[quote]thirdnalga wrote:
I’ve been able to improve a similar issue by doing a lot of paused work. Paused good mornings (in the bottom) and pause deadlifts and squats. I think this strengthened everything that holds my torso nuetral in that position, as well as developed the hip stregnth to substitute for the back movement. I also concentrated on doing pendlay rows. It’s not yet fixed, but it is better.[/quote]

This is probably the only way to go. I do a lot of pauses already, but I’m going to give the rows a go. I’m just trying to figure out what is mechanically wrong in a spinal hinge during a DL or picking something up. Is this something that will always be there, just masked by gradual strength increases? Or is there some strength and/or flexibility imbalances that could fix the problem? Maybe nobody here can answer this, but it’s what I’m looking for lol.[/quote]

You could also make sure your hip flexors are really stretched out, and your psoas too, then activate the hips, maybe hold at the top and flex the glutes real hard to get better at locking out.
Some people have funny form forever, but I think if you mask it hard enough, then it’s gone, right?
I had to do my pauses ridiculously light to be able to keep what I felt was perfect form. Like, barely over 50% for set of 3-5. Big weakness, right?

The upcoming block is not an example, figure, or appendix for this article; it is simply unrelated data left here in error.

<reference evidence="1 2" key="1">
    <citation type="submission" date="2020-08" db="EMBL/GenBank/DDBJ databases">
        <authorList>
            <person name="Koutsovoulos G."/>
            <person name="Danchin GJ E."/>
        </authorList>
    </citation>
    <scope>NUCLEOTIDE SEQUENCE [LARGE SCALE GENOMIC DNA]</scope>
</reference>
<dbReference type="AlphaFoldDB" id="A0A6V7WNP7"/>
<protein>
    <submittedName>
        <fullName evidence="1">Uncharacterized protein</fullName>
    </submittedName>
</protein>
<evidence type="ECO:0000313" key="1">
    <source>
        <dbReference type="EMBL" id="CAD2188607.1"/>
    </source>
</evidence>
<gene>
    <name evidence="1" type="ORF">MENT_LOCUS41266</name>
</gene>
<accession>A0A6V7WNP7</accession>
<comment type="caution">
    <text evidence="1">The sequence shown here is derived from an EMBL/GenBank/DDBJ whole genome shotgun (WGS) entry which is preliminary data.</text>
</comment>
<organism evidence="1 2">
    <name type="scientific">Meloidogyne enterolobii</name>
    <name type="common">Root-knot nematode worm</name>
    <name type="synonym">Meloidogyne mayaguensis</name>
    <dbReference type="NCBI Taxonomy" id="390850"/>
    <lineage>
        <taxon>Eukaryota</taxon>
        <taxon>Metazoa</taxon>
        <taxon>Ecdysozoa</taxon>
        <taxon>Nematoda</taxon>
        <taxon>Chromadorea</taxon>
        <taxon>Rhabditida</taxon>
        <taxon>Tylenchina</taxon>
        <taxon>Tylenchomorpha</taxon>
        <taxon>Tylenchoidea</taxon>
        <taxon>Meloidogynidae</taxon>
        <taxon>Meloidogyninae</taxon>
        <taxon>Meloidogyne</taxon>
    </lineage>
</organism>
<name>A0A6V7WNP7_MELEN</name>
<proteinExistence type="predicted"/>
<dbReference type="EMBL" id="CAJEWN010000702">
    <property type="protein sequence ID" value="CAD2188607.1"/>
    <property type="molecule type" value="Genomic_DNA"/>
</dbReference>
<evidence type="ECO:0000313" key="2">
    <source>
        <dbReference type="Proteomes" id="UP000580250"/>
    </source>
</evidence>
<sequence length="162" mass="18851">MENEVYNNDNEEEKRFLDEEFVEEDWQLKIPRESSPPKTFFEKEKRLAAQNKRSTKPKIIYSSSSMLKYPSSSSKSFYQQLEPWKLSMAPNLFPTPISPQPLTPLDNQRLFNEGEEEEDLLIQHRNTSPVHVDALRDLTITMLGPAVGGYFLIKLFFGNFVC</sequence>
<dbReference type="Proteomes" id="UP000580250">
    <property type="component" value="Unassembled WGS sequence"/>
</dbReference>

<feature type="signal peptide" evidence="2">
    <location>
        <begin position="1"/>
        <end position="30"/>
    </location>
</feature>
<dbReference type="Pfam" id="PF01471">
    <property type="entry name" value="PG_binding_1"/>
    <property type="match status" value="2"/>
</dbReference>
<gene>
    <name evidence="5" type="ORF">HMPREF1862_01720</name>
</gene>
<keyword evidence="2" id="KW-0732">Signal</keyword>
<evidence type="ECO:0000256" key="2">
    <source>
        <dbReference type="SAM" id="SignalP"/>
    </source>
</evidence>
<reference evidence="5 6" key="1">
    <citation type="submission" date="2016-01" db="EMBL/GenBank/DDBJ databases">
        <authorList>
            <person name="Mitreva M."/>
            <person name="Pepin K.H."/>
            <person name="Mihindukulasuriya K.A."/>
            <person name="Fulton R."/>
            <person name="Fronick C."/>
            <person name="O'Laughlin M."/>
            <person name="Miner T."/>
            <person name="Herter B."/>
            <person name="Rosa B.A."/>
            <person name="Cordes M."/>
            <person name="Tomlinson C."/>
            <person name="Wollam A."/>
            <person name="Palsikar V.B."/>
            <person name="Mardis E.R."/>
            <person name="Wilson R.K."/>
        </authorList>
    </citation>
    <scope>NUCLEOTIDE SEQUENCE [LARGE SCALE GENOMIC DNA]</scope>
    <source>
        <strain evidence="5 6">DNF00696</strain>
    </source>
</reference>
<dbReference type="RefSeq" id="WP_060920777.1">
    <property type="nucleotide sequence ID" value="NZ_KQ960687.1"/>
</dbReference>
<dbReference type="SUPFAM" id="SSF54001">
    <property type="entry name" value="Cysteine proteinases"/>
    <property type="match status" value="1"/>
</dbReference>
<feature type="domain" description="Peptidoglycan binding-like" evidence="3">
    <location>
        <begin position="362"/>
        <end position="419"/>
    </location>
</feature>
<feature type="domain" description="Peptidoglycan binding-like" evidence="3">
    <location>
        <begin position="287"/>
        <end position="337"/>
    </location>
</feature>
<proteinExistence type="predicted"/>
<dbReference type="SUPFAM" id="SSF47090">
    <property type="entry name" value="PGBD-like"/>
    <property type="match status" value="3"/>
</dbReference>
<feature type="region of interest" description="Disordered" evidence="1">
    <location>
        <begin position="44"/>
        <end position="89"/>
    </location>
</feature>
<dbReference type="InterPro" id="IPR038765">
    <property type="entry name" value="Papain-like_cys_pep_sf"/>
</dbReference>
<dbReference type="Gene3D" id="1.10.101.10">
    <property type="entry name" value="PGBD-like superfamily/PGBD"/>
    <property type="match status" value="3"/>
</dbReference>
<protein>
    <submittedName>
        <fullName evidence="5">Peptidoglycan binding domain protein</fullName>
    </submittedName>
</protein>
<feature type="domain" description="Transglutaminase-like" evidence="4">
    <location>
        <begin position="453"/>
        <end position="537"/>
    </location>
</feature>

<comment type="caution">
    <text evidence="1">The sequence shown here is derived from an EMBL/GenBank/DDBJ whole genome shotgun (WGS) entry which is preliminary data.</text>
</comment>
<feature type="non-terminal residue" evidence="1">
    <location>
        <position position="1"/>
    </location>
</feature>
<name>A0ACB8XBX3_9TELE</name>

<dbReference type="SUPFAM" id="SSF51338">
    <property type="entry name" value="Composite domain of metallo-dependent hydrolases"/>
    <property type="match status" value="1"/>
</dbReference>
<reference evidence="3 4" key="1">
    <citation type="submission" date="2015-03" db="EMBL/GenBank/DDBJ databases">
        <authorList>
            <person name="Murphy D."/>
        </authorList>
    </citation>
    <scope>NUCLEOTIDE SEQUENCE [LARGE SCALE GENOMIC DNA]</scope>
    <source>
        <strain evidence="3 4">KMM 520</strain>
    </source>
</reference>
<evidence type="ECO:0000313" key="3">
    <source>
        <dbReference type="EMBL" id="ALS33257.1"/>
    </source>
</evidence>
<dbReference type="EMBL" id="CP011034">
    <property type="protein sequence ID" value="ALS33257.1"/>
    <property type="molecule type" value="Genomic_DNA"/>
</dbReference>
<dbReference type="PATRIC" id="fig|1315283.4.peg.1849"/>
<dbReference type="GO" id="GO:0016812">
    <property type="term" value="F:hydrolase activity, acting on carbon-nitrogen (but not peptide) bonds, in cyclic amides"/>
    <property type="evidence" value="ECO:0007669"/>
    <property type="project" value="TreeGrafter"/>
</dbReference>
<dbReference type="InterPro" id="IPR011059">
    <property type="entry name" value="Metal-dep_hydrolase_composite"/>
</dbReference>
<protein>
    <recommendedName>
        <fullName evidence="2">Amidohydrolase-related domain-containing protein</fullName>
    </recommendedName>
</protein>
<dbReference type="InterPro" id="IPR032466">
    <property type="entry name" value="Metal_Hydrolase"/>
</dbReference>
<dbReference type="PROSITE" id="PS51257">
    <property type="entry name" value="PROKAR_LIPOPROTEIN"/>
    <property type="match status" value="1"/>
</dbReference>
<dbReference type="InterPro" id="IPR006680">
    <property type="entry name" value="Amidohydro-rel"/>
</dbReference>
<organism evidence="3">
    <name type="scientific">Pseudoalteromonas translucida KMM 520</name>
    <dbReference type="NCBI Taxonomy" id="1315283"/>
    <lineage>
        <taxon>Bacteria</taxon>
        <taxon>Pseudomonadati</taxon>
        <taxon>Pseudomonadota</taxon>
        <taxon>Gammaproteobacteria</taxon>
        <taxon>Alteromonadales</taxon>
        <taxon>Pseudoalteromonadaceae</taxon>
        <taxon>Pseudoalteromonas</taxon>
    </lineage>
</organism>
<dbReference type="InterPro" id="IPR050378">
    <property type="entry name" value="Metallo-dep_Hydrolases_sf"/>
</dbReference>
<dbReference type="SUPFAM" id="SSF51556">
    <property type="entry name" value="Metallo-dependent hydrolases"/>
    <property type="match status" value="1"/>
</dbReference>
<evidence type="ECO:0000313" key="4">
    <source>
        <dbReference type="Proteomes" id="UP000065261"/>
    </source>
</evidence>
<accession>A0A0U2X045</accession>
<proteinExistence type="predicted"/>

Keep your head up. When you deadlift you should almost be throwing your head back. Do a shit load of back work (GMs, Reverse Hyper, Back Ext, Rows, Pullups). Make sure you are flexing your lats hard when you deadlift. If you did it right, deadlifting should almost feel like you just did a shit load of rows.

[quote]GruntOrama wrote:
Keep your head up. When you deadlift you should almost be throwing your head back. Do a shit load of back work (GMs, Reverse Hyper, Back Ext, Rows, Pullups). Make sure you are flexing your lats hard when you deadlift. If you did it right, deadlifting should almost feel like you just did a shit load of rows.[/quote]

You know I do get a pretty good pump in the lats after DLing. I don’t do much rowing though, just light lat work for reps on off days. I wish I had a reverse hyper, I used one tonight and it felt like it hit the spot pretty good. I do a lot of heavy back extensions which was my first line of attack on this issue. So heavy rowing seems to be my next go to thing. What’s a good row as a percentage of the DL?

I don’t think many people track rows as % of deadlift. You gotta realize that those with shorter arms (not built for deadlifting) are going to have better rowing ability than deadlifting ability. Just get some solid work in and build some damn thickness to ya.

After watching last night arched back GM’s are going to be your best solution - preferably with a SSB. Gotta get some thickness on you. Also heavy front squat holds.